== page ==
I rise to speak on the Radiation Protection and Control Bill 2019, and I start by commending the minister for supervising and initiating the enormous body of work that is necessary to undertake a review of legislation by the advance of this bill, which will significantly update and modernise the Radiation Protection and Control Act. It is an exercise that has not been undertaken since 1982, and clearly the world has changed; in fact, there are even a few people in our parliament who were born after that, including the minister. I think it is a commendable achievement. Even before he was a sparkle in his mother's eye, this project was being worked on. That is to be commended.
I would also like to say that because historically in South Australia we are a very significant miner, extractor and exporter of uranium, which is a very significant income-producing product for this state, the question of the protection, security and transportation regulations surrounding any radioactive product is one that we need to be acutely aware of. I think we have a responsibility to make sure that we are a voice in leadership in relation to the management of products stemming from a core product such as uranium.
We are a proud producer of this product. It serves in science, medicine and industry across the world. We should be proud of that, but we have a responsibility to be part of the regulation of it. In relation to the development of that industry, I am particularly aware of the transportation of uranium out of South Australia, which of course comes down to Port Adelaide and is exported. I do not think there is any uranium at present that goes out of Australia via Darwin, but I might be wrong. I think all of it goes through our own port. Again, we have a responsibility to make sure that whatever measures are in place are adequate and necessary to protect the interests of those who may be at risk.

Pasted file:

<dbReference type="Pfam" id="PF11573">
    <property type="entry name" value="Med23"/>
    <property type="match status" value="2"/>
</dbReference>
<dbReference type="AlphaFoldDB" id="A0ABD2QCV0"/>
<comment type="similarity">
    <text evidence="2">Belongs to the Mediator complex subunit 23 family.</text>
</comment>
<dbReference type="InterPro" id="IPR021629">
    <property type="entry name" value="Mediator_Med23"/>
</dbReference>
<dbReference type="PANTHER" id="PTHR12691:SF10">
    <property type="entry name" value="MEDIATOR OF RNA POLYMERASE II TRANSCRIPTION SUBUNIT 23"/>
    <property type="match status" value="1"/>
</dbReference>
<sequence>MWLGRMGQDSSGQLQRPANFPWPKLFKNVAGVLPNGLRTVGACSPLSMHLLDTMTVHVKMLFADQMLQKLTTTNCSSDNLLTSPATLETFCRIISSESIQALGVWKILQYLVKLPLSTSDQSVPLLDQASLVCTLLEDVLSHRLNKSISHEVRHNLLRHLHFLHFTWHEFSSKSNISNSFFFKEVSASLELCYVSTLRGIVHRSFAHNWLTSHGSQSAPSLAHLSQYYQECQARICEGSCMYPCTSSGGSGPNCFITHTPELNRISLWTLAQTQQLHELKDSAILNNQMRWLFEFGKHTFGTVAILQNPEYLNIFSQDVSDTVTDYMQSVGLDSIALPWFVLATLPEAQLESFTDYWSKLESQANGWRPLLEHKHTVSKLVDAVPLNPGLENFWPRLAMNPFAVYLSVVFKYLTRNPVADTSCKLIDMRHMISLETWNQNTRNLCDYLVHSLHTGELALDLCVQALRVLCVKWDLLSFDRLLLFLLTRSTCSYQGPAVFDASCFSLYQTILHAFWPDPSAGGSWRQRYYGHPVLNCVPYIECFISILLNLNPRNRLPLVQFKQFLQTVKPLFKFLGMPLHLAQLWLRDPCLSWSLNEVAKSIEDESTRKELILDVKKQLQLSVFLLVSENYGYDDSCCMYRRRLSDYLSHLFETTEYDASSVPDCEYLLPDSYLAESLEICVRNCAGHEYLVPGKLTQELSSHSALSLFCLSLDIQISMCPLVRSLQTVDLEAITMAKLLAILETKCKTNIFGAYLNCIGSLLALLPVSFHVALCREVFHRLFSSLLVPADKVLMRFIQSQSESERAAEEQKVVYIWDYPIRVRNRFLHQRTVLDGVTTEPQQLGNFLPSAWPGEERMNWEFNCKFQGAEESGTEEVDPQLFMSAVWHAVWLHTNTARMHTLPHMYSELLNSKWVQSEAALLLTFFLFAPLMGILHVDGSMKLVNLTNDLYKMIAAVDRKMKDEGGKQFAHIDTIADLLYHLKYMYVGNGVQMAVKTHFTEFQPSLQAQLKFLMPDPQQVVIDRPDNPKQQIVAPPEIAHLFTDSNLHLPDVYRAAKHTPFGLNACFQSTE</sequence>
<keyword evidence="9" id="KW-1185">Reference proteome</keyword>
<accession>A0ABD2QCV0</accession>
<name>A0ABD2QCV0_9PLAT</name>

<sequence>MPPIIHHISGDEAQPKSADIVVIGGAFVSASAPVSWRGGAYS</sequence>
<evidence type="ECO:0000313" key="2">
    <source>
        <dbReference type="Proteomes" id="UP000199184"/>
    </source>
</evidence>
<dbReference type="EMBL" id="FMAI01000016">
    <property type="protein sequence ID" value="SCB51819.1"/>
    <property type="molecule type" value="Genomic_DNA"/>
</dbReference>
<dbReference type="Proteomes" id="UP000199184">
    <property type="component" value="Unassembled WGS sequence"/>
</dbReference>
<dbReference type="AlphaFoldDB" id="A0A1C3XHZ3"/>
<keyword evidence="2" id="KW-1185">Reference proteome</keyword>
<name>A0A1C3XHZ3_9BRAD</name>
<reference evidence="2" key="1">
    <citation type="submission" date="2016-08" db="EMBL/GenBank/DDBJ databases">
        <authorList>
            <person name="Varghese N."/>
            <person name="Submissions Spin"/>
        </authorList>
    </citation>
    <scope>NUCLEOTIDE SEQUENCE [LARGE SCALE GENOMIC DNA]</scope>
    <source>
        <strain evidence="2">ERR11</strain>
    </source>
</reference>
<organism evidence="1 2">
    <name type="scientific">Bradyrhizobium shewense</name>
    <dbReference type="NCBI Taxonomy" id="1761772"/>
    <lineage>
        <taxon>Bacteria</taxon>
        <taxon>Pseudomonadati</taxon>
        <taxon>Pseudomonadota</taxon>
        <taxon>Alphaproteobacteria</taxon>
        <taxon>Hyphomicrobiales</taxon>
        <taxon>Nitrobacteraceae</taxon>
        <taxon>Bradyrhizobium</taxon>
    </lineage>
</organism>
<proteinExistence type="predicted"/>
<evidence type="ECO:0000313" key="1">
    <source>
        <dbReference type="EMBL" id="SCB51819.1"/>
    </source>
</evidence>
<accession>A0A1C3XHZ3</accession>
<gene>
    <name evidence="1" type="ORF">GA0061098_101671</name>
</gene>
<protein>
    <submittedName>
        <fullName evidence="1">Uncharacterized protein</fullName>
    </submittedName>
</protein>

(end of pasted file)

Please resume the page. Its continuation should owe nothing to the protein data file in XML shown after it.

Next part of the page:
Whilst my parents' era was in that category of watching the Hiroshima bomb and being afraid in relation to nuclear armament, warfare and human destruction as a result of it, I think most of us in this chamber are pleased that we live in a time when there has largely been disarmament around the world. That is not to say there has not been threat in our lifetime, but I think there has been a much more mature approach, particularly since Hiroshima. Full credit to the scientists who have learned how to split atoms but, at the end of the day, we need to responsibly manage it.
Nothing is more important than the safety of those who live in South Australia. We have come from an era when my mother would say that radioactive products caused her great concern and any kind of nuclear development would cause babies to be born disfigured and all sorts of things of that nature. My father used to go around saying that, for cattle that eat grass in these areas, it is likely to make their eyes glow in the dark. The point is that it is a different era. We understand the benefit of these products, properly secure and properly protected in those circumstances.